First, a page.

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Impact Windows

Posted by nyc_sport (My Page) on
Tue, Sep 1, 09 at 11:28

We are building a new custom waterfront house in the Northeast, and the building code and our insurance company require either (a) shutters, (b) impact windows, or (c) precut plywood panels for all windows and doors. Shutters are not feasible, so it is (b) or (c). We are looking at Loewen, Kolbe and Marvin windows.

We are debating not only the significant upcharge, but also whether the substantial added weight of impact glass poses any issues with longevity, maintenance, functionality, etc. Also, I have found various discussions about experiences with impact windows in the southeast, how about the northeast?

Any insights, as well as experience with particular impact Loewen, Kolbe or Marvin models, would be appreciated.


Follow-Up Postings:

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RE: Impact Windows

I have used Pella impact resistant glass in several jobs, not that it was required by code but because the customer wanted the added sound deadening that the impact glass gives. I have found them to be a very good window. I know there are several posts on here that slam the Pella brand but I do a lot of work in the New Hampshire area and have found the Pella Branch up here to be very service oriented and have been extremely satisfied with their product and their service... Anytime I have had an issue the tech has been there within a very reasonable time to correct the issue and my sales rep has been very accommodating in making sure I have an adequate supply of little nuisance type items such as plugs for their in frame replacement windows so I don't have to wait for him to get some if I lose them on a job. I'd say Pella up here far outweighs the service I have gotten with any other window company I have dealt with and it has about the best lead time for window availability out of any of the companies.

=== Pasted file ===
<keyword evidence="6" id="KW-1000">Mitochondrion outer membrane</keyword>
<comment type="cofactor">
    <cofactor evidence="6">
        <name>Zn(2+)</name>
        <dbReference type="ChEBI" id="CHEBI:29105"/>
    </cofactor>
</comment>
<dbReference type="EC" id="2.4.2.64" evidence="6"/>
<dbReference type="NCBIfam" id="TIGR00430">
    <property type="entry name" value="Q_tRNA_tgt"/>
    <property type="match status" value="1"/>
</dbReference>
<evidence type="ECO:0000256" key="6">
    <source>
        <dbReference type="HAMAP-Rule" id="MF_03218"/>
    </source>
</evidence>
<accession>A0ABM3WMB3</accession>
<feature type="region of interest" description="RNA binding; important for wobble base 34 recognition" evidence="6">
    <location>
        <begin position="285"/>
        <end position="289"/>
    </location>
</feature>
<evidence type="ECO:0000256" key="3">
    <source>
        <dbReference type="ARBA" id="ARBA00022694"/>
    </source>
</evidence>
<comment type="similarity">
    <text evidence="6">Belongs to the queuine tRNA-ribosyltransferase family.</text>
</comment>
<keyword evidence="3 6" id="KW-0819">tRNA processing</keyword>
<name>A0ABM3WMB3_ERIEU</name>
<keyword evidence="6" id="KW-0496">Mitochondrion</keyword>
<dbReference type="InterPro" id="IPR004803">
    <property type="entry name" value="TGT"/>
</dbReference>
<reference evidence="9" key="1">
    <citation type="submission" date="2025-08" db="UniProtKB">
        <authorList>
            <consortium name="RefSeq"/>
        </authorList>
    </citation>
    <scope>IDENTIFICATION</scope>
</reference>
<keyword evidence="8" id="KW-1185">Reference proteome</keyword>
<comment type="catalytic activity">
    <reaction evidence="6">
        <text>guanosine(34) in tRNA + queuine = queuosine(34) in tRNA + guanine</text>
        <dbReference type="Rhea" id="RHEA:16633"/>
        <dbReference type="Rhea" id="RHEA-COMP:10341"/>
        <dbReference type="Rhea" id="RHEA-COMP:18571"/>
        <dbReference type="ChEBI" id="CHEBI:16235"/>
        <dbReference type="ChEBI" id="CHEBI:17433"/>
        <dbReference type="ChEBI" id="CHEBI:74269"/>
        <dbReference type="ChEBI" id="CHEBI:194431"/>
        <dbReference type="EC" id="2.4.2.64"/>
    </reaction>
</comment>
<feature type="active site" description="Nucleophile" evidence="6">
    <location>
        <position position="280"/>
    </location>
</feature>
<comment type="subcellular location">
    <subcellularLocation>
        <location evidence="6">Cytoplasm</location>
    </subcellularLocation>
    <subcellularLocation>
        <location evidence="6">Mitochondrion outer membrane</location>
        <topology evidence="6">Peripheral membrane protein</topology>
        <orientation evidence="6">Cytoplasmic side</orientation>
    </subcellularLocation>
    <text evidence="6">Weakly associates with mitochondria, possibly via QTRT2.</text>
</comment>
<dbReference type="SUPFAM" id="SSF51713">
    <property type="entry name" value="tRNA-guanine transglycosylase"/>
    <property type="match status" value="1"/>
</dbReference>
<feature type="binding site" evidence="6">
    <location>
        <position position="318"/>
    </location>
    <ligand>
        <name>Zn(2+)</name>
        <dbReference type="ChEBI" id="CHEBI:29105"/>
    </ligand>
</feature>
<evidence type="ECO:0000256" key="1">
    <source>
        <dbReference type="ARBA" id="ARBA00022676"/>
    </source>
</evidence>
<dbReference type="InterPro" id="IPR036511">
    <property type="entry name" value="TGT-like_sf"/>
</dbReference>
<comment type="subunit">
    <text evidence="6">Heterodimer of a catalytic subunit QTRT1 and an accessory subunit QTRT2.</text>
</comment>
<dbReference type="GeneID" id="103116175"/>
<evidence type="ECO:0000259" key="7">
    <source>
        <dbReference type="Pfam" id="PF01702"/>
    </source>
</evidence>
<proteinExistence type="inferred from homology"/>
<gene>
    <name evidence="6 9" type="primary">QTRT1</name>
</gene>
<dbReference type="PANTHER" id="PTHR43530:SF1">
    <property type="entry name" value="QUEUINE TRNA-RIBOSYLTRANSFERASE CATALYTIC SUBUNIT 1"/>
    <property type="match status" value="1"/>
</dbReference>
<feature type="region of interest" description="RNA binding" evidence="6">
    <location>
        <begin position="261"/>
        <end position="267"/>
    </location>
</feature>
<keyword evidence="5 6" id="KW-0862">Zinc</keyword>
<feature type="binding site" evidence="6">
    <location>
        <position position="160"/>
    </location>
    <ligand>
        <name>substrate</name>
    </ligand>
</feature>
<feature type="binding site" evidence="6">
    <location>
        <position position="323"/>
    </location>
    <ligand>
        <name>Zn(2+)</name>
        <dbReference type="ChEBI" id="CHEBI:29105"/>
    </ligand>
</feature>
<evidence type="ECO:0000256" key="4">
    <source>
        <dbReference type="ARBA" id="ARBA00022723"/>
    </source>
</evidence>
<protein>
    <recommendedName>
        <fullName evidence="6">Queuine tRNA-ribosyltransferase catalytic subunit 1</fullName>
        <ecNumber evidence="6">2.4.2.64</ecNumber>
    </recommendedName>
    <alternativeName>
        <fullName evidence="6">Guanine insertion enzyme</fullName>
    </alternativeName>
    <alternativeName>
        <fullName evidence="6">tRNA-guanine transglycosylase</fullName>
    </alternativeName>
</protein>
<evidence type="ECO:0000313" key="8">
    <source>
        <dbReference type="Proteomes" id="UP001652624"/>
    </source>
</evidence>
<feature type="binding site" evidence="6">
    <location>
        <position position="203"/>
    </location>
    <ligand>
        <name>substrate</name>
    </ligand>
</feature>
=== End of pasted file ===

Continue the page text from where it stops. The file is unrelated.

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RE: Impact Windows

From every perspective, impact windows outperform plywood - except price. As you mentioned, there is a definite upcharge when going from "normal" windows to impact windows.

The question in your location is whether or not the advantages of impact windows are worth the cost.

1) Considering protection, impact windows significantly outperform plywood primarily because they are passive protection. You don't have to do anything with them once they are installed. Your home is protected.

2) Considering protection (again), since the requirement in Florida for storm and impact protection, there have been no reported home structural failures related to impact window performance. There have been losses of homes related to plywood-protected window failures.

2) Considering convenience, see #1.

3) The laminated glass in impact windows will also help to protect your home furnishings from fading by blocking over 99% of UV rays trying to enter your home, and aminated glass is used in sound control applications, so impact windows will help to make your home quieter than it would be with standard windows.

4) Safety. Putting plywood over your windows, especially if you have to work on a ladder, is not something that everyone wants to do.

5) Convenience (again). If you use plywood, you have to have a place to store it. A place that is reasonably accessible if you have to mount them on the windows when a storm is coming.

In Florida, if you opt for plywood, you have to have mounting bolts permanently attached to your home for the plywood. Is that a requirement for you as well?

6) Safety (again). You have built-in burglar protection with impact windows. The same glass/sash/frame that is built to withstand hurricanes is going to make your typical break-and-enter artist go elsewhere. It is not easy to break into a house when the windows and doors are impact rated.

But, and it is a significant but, impact windows can be expensive. Compared with high end "normal" windows protected with shutters, impact windows are typically about the same cost or even less. But when compared with plywood then the impact windows can be a significant expense.

Does your insurance company offer discounts for using impact windows? If so, then that can help offset some of the additional cost.

The windows are designed to be able to handle the additional weight of the thicker glass used in impact products. It really isn't a concern. Impact windows are designed with heavy duty hardware and reinforced sash and frame components. These upgraded components should also help contribute to unit longevity as well.


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RE: Impact Windows

See Loewen's Stormforce series link below.

Here is a link that might be useful: Loewen StormForce windows and doors


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